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Blindspot: By a Gentleman in Exile & a Lady in Disguise

3.56  ·  Rating details ·  1,044 ratings  ·  277 reviews

“Tis a small canvas, this Boston,” muses Stewart Jameson, a Scottish portrait painter who, having fled his debtors in Edinburgh, has washed up on America’s far shores. Eager to begin anew in this new world, he advertises for an apprentice, but the lad who comes knocking is no lad at all. Fanny Easton is a lady in disguise, a young, fallen woman from Boston’s most prominent

Audio CD, 19 pages
Published December 9th 2008 by Blackstone Audiobooks (first published January 1st 2008)
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Average rating 3.56  · 
Rating details
 ·  1,044 ratings  ·  277 reviews

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Mar 26, 2009 rated it it was ok  ·  review of another edition
Shelves: fiction
I just loved the first third or so of this book. It's a historical novel set in Boston during the 1770s and is told as an epistolary novel, alternating between the male protagonist, a painter, and the female protagonist, the painter's apprentice, who is a fallen-from-society woman pretending to be a boy so that she can work. It's full of witty banter and the authors are American history professors, so it also felt as if the settings and descriptions and dialogue were real. Just wonderful.

And the
K. Jarboe
I think the authors were trying to make a nod at novel conventions, so I can overlook the trite mystery and romance aspects of it. As a few other people mentioned, the sex scenes seem out of place and a bit overboard, but what really got me was the way Fanny's reveal as a woman became such a big deal. She immediately starts wearing women's clothes around the house, and acting the lady somehow even though she has more than proven that such roles are based on nothing, and her romance with Jameson ...more
Nov 28, 2008 rated it really liked it  ·  review of another edition
Those who read my reviews regularly know that I deplore poorly researched historical fiction. Unfortunately, there is such a plethora of poorly researched historical fiction available today that I begin each book with a sense of trepidation.

Fortunately, "Blindspot" is not only well-researched but also entertaining. This semi-epistolary novel finds portrait painter Stewart Jameson newly arrived in Boston on the eve of the American Revolution. His ad for an apprentice is answered by one "Francis W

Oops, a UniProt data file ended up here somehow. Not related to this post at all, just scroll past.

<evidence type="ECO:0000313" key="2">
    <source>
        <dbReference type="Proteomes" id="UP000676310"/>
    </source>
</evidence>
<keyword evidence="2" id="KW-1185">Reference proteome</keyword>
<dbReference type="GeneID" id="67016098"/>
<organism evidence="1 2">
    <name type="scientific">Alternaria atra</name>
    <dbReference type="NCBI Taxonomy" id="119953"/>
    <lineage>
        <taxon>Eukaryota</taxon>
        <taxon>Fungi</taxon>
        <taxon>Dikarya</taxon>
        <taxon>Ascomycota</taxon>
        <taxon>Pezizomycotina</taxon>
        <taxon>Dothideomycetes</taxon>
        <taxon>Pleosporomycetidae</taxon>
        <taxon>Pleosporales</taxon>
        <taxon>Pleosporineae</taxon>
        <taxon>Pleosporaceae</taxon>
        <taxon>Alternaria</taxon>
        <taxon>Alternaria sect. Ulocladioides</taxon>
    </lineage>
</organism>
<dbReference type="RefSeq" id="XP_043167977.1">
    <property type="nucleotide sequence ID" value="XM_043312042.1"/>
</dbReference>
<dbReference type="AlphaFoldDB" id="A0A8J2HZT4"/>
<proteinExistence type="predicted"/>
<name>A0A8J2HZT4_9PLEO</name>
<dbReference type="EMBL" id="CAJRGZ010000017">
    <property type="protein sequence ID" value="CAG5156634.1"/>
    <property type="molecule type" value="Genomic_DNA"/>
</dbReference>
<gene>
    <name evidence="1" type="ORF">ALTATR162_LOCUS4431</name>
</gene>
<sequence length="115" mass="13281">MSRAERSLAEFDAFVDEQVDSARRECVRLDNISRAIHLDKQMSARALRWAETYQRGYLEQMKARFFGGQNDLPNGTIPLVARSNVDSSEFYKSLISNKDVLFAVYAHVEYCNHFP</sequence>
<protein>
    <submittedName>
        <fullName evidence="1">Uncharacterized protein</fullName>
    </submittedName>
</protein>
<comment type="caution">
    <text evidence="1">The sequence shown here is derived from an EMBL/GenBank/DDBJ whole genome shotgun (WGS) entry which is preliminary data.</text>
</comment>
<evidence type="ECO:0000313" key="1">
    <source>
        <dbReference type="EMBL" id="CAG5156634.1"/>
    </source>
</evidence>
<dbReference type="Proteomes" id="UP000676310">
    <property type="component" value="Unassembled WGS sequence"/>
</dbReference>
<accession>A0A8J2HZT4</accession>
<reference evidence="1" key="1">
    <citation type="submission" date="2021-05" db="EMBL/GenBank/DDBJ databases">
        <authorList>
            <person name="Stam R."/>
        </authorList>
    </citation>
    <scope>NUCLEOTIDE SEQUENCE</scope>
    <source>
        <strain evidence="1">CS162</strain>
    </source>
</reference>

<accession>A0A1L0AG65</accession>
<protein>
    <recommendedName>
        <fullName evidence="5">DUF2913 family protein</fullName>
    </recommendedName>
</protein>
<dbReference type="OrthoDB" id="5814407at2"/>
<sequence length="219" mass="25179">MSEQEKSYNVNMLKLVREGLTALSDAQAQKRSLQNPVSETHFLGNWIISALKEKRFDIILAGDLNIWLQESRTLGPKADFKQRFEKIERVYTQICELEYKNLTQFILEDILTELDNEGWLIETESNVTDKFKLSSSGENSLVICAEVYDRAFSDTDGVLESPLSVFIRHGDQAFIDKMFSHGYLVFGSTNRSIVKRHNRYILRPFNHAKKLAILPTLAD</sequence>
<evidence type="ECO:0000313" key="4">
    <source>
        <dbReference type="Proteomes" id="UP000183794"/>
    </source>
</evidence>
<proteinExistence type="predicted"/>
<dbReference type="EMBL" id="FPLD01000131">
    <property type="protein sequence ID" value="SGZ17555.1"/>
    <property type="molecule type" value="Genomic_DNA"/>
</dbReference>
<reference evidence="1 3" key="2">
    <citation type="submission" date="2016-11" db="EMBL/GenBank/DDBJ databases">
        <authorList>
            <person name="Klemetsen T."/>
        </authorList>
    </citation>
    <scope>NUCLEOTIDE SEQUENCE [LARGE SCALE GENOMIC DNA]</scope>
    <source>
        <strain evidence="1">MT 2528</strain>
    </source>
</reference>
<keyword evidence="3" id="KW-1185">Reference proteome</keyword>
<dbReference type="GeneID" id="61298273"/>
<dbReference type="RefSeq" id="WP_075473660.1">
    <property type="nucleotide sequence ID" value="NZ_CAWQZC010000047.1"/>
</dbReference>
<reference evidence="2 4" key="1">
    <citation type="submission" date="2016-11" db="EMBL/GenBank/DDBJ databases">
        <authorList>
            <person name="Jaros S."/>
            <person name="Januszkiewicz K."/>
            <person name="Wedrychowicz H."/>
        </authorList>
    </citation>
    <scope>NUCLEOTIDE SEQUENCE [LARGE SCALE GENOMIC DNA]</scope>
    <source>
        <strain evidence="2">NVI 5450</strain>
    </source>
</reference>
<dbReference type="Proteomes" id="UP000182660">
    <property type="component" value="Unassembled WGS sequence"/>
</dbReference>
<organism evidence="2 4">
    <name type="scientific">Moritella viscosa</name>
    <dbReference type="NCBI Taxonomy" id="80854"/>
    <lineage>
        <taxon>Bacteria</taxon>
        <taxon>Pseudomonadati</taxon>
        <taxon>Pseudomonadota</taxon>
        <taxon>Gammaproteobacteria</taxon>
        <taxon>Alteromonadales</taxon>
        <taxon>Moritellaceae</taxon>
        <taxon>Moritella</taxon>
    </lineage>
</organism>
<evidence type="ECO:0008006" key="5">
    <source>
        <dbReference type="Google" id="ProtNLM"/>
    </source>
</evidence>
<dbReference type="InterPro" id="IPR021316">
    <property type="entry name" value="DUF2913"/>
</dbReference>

This could have been a classy book of historical fiction but for some reason the authors decided to make it a bawdy romance going so far as to name a horse "muck" so they could make a rhyme with the word "fuck". Much of this book is serious and worth consideration: slavery in the 1760's colonies, the slave trade, the plantations and all the money to be made, the call for freedom from taxation by the British while subjugating the people bought in Africa, the proper behavior for women in the 1760' ...more
Jake Rideout
Jul 13, 2009 rated it it was amazing  ·  review of another edition
Blindspot is a masterpiece of teamwork. Kamensky and Lepore, both history professors, have brought alive pre-Revolutionary Boston in the most charming way imaginable: the tale of Stewart Jameson, exiled Scottish portraitist, and Fannie Easton, fallen-socialite-turned-apprentice. As Fannie Easton—or, as she comes to be known, Francis Weston—struggles to make sense of her new situation, Jameson finds himself caught up in the politics of colonial Boston. What begins as a comedy of errors, with Jame ...more
I enjoyed reading about this period in American history and was intrigued enough to follow the authors' link to learn more about real-life art and biographies from which the novel is drawn. At the risk of sounding prudish (for who wants to be accused of that! lol) I did not think the book needed the steamy scenes to sell the story.